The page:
Studies of checkpoint inhibitors specifically targeting PD-1/PD-L1 in pediatric patients are limited.4 Results from an interim analysis of the KEYNOTE-051 trial indicated that pembrolizumab had antitumor activity against relapsed or refractory Hodgkin’s lymphoma (HL) and some uncommon tumor types (mesothelioma and adrenocortical carcinoma).5 In addition, nivolumab was safe and displayed antitumor activity in the pediatric population with relapsed or refractory non-central nervous system (CNS) solid tumors or lymphoma.6 Nevertheless, when used alone, neither nivolumab nor pembrolizumab showed activity in the sporadic pediatric solid tumor histotypes. For non-HL tumors, anti-PD-1 showed modest efficacy, which might be due to the low tumor mutational burden (TMB) or low PD-L1 expression in the tumor microenvironment. Currently, there is significant evidence that combination immunotherapy shows clinical activity compared with PD-1 alone in adult cancer types. However, the status of combination therapy in pediatric cancer remains unknown. Thus, there is still great potential for researchers to explore whether PD-1 monotherapy with or without other regimens is effective in treating pediatric tumors. This commentary provides an assessment of ongoing clinical trials using PD-1 or PD-L1 inhibitors alone or in combination with other therapies and provides specific insights into the methods for conducting clinical trials of immunotherapy in the pediatric population.

We first initiated a search on ClinicalTrials.gov on September 8, 2020, using the following search terms: PD-1 OR PD-L1 OR Nivolumab OR Pembrolizumab OR Durvalumab OR Toripalimab OR Sintilimab OR Atezolizumab OR avelumab OR REGN2810 OR AMP-224 OR AMP-514 OR PDR-001 OR BCD-100 OR TSR-042 OR JNJ-63723283 OR PF-0681591 OR BI-754091 OR SHR-1210 OR JS001 OR IBI308 OR GB226 OR GLS-010 OR LZM009 OR HX008 OR BGB-A317 OR M7824 OR CX-072 OR FAZ-053 OR LY-3300054 OR CA-170 OR SHR-1316 OR KN035 OR ZKAB001 OR CS1001 OR BAT1306. Using this search strategy, 2688 trials were identified. We limited trials to ongoing clinical trials in which the status was recruiting or not yet recruiting, and the age of patients enrolled was ≤18 years. Then, 150 trials were identified to be screened. Next, we excluded 10 duplicate trials, 7 trials that did not involve PD-1 antibody therapy, 1 trial that was not related to tumor therapy, 22 observational trials, and 12 trials that did not meet the inclusion age requirements. After examination for manual categorization, 98 trials were selected for review (online supplemental table 2).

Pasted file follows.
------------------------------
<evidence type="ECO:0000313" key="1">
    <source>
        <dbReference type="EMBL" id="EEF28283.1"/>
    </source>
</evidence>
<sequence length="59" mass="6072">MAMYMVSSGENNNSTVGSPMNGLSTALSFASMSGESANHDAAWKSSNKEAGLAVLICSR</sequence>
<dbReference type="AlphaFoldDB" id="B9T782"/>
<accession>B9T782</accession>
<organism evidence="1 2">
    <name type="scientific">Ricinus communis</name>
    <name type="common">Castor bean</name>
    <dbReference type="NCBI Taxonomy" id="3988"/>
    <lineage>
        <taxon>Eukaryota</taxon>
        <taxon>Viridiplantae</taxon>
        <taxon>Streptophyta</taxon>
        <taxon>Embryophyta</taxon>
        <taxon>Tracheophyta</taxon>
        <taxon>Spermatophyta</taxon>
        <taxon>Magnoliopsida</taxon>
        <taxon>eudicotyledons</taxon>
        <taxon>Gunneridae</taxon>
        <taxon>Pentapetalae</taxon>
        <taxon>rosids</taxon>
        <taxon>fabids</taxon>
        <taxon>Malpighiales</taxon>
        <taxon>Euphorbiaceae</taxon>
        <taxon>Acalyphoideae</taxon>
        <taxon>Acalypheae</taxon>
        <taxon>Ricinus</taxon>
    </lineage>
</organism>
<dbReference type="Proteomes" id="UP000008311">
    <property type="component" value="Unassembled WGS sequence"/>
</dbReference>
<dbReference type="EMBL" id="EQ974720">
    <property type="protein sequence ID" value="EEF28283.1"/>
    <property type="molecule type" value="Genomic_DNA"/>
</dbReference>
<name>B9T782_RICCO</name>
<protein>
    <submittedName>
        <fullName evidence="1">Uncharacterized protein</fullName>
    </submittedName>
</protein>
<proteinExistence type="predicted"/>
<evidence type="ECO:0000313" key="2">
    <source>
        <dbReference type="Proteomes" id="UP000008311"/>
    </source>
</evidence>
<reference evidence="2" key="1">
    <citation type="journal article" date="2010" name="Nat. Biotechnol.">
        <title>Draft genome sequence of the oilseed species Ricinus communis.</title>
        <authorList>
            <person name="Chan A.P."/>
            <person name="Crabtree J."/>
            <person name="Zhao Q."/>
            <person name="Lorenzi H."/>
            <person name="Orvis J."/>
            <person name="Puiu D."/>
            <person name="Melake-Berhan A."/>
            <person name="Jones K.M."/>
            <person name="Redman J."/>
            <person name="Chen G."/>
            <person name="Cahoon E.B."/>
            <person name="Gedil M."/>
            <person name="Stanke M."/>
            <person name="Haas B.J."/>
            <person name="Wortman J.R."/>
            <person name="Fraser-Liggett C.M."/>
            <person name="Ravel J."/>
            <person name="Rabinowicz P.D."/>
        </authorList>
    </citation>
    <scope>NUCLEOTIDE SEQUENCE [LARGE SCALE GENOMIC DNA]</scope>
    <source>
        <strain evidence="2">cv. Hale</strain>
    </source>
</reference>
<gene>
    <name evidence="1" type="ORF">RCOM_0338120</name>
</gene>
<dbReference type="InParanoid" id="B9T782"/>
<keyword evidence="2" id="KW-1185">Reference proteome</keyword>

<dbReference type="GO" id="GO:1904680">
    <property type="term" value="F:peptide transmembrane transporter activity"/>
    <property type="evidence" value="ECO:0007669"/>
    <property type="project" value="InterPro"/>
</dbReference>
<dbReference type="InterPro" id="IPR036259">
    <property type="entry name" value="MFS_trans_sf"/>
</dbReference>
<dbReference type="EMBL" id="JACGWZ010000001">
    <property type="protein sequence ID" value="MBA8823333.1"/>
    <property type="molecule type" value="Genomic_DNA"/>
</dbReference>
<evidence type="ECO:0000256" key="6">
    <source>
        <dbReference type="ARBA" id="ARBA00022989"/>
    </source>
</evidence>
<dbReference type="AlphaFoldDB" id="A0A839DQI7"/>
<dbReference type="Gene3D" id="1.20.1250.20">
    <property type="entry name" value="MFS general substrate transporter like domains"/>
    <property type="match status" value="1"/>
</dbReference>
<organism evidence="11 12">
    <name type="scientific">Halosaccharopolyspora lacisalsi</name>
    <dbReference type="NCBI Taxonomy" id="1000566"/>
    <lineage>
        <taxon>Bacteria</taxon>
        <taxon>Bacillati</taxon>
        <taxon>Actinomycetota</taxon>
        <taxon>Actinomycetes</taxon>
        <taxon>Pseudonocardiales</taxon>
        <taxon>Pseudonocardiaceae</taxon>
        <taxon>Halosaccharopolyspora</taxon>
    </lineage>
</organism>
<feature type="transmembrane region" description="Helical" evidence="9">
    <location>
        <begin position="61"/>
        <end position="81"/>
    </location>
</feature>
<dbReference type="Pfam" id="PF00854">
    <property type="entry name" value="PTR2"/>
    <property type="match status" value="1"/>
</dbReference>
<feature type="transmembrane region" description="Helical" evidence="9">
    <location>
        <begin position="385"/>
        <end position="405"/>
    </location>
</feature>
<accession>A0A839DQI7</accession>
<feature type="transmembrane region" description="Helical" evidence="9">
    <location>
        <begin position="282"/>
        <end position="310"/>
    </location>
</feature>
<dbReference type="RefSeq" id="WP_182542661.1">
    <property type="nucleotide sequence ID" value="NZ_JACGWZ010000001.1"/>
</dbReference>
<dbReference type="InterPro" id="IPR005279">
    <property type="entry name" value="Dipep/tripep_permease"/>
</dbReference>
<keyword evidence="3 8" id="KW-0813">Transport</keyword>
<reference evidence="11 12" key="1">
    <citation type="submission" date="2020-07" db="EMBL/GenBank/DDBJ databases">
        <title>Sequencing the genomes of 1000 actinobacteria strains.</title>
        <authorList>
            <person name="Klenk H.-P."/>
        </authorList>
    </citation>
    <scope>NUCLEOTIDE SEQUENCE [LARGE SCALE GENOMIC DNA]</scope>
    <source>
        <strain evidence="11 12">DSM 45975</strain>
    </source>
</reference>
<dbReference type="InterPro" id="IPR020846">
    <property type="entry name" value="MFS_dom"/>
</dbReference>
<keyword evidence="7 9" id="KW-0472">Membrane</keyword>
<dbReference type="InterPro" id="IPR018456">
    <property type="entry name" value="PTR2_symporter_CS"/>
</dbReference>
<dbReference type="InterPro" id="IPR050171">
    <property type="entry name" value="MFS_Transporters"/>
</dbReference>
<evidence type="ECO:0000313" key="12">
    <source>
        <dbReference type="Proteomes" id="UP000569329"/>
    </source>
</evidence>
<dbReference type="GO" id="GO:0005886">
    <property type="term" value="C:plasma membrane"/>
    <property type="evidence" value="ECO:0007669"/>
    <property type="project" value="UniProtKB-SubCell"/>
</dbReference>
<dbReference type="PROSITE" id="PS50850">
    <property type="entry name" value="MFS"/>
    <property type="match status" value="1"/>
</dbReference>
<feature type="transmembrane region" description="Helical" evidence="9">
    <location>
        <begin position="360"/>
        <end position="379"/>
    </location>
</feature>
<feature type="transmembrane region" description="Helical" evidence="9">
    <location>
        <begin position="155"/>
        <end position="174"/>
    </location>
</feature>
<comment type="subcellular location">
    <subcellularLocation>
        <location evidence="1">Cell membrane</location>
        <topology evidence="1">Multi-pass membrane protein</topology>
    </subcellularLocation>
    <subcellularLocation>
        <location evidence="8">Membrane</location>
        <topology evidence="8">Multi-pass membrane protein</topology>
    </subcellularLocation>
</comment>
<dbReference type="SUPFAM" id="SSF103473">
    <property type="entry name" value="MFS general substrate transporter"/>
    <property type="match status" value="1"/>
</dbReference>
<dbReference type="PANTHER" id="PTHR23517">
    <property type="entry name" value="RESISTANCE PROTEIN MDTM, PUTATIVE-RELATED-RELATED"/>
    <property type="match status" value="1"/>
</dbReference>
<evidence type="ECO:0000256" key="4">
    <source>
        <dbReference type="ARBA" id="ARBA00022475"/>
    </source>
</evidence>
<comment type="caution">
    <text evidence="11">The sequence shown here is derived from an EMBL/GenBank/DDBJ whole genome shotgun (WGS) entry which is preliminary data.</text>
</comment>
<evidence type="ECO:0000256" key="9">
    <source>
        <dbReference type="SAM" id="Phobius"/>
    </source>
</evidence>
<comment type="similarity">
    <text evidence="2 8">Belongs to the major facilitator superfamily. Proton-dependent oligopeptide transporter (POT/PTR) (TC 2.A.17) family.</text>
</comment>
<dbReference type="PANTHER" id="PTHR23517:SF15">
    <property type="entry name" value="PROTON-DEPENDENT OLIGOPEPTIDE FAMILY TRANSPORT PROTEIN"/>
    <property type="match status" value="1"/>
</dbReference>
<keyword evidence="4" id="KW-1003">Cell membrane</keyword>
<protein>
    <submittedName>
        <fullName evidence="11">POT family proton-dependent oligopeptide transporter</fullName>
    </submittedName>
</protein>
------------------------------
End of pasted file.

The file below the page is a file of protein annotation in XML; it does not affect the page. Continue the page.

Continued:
Judging from the analysis, 24 of the 98 interventional trials were related to PD-1/PD-L1 monoclonal antibodies alone, and 74 were related to PD-1/PD-L1 antibodies alongside other treatments. We found that the percentages of PD-1/PD-L1 monotherapy clinical trials and combination clinical trials were 32% and 68%, respectively, before 2018. However, the ratio decreased to 21.9% vs 78.1% in the ensuring 2 years. Phase II and phase I/II accounted for 23.5% and 44.9%, respectively, indicating that the application of PD-1 antibody in pediatric patients with tumors is still in its infancy and trial stage. Pembrolizumab, nivolumab, and atezolizumab are drugs commonly used as monotherapies (online supplemental figure 1). Sintilimab (NCT04400851 and NCT04412408) and ZKAB001 (NCT04458922), representative PD-1 antibodies used in China, are undergoing clinical trials in adults and children. Detailed information on the clinical trials conducted in China related to PD-1/PD-L1 treatment is shown in online supplemental table 3.